OMHSAS, in particular the state hospitals, has psychiatrists who are currently working with people labeled as dually diagnosed. They do so because the people are committed, either voluntarily or involuntarily. Some of the psychiatrists have developed an expertise in working with this population and are quite good. This may not be widely known, and the perception by others is frequently quite the opposite. The second point to be made is that state hospitals are providers of inpatient psychiatric treatment. This is not always acknowledged or embraced by either system, for a variety of reasons. However, it is a place where the people are, and those who are dually diagnosed and are in state hospitals cannot leave until the community MH/MR system has developed a plan and has appropriate supports and services available. The expertise and assistance of both systems are necessary to adequately support them in the community. To do so, both systems must work together and send a message that these people are just as important as those with a single diagnosis. This area of two diagnoses is one of the few areas where two of something is worse than one.
There are a small number of people identified as dually diagnosed who are in state psychiatric hospitals across the state. Sleeves need to be rolled up, people from the state and the community must work together, and the ensuing result would be people leaving the hospitals with adequate supports in place, and perhaps, others even being diverted from admission.
We need to reaffirm basic values. If we look at the Everyday Lives document and the OMHSAS Mission Statement, the foundation and outcomes for both systems are not that different. This could be the news flash!
I submit the following recommendations:
1. Look at the principles, the actual words that drive "positive approaches," "recovery," "community support program." Focus on how the systems work together to operationalize the words for people who have dual diagnoses.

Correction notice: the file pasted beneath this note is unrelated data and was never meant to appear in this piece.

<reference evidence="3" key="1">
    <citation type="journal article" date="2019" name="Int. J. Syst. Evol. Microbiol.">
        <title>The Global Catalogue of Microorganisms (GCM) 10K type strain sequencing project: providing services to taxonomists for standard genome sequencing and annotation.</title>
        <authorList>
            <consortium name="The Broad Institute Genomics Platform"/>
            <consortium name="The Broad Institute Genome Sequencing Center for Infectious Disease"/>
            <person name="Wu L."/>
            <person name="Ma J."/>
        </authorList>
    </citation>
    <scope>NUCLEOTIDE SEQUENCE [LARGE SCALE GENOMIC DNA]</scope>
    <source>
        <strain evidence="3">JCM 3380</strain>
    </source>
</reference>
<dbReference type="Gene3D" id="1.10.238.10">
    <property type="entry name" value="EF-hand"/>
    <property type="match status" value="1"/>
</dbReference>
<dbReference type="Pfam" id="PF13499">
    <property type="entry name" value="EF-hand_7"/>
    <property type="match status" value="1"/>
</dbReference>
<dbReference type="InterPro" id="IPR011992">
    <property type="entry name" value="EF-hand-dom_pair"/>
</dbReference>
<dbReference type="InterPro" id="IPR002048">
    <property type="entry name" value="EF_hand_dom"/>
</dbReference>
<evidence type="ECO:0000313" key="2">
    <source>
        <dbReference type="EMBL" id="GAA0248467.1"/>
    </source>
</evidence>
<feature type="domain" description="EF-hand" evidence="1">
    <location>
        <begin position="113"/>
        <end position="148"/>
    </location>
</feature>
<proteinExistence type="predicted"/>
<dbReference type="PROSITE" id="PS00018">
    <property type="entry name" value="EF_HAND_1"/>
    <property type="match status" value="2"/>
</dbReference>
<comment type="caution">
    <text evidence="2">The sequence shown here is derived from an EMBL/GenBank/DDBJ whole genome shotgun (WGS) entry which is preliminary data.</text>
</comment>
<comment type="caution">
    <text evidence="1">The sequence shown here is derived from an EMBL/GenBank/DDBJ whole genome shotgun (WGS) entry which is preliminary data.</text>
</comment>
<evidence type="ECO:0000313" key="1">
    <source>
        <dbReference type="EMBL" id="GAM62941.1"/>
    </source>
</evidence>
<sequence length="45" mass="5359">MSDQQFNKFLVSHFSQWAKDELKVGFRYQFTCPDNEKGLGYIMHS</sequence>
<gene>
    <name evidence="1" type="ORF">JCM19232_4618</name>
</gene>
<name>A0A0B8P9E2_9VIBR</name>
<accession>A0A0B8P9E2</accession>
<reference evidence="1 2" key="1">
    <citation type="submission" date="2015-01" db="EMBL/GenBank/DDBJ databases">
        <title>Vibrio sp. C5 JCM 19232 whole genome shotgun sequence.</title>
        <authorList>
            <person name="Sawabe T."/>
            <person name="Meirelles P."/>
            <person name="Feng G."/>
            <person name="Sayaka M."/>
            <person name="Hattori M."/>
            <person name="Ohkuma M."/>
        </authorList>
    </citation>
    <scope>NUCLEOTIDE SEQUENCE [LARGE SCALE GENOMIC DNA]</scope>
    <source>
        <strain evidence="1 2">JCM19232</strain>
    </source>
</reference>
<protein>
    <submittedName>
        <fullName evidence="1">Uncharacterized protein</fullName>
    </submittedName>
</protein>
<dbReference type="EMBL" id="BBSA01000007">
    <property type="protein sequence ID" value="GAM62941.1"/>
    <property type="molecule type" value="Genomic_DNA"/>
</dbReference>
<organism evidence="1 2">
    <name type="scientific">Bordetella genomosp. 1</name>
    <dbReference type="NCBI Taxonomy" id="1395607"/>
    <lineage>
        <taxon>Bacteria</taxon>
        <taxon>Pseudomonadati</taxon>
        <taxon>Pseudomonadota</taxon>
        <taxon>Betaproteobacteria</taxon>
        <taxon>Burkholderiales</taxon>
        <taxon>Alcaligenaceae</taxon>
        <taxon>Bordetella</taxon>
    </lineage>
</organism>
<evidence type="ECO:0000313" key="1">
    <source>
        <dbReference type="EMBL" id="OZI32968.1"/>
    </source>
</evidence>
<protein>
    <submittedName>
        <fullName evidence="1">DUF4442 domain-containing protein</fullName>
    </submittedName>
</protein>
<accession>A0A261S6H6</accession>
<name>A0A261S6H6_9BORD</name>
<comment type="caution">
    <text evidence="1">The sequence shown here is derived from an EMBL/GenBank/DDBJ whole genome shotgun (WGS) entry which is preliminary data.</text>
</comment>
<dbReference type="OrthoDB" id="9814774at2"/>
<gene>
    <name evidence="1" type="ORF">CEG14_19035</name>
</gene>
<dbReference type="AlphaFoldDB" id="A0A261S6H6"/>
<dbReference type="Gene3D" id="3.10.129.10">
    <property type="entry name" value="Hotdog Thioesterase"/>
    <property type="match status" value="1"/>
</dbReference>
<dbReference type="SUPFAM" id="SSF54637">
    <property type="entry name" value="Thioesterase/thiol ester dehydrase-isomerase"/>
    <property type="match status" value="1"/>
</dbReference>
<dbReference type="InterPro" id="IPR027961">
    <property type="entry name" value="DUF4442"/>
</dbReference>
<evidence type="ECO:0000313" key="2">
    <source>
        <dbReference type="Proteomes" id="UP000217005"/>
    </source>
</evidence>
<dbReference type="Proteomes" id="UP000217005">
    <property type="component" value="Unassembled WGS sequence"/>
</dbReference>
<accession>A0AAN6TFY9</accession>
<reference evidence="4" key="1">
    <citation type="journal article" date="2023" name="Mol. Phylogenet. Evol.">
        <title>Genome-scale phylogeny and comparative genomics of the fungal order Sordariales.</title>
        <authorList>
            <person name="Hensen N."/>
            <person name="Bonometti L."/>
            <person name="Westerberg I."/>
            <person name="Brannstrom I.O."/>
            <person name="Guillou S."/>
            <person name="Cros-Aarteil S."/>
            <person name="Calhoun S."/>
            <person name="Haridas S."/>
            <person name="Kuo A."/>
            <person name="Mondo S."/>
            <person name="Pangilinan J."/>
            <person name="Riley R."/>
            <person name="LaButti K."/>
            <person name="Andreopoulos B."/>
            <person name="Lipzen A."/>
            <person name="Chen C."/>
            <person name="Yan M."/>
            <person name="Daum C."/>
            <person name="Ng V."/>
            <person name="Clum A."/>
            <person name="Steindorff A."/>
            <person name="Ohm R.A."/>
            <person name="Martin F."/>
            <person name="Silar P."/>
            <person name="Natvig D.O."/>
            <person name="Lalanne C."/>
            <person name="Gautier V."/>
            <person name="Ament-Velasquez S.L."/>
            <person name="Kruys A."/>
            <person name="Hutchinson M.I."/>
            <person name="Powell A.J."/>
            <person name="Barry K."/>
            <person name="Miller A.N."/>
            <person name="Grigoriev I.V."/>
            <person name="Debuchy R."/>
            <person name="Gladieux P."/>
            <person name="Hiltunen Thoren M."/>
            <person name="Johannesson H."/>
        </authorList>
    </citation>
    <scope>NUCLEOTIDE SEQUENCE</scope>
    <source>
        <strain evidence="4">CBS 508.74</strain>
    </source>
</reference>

2. The dual diagnosis committees operating in the OMR regions should invite and encourage participation from the state hospitals. The state hospitals have people with dual diagnoses, psychiatrists who have developed expertise and staff who are capable and effective. State hospitals are, after all, treatment providers.
3. Case study presentations at regional and statewide committees should focus on community stabilization, admission prevention, or discharge facilitation. This brings the state, county, and providers to attention and affords the opportunity to bring about some tangible solutions.
4. The two systems could develop groups to support, encourage, and perhaps, even solve individual situations. Staff training, development, and system reform could focus on the values behind each term and system.
The Pennsylvania Journal on Positive Approaches is published by the Pennsylvania Office of Mental Retardation (OMR) Statewide Training Initiative through Temple University, Institute on Disabilities, University Affiliated Program and Contract Consultants, Inc., 105 Old York Road, New Cumberland, PA 17070. For subscription information, please contact Contract Consultants, Inc. at  774 - 5455. Copyright © 1997 OMR/CCI. All rights reserved.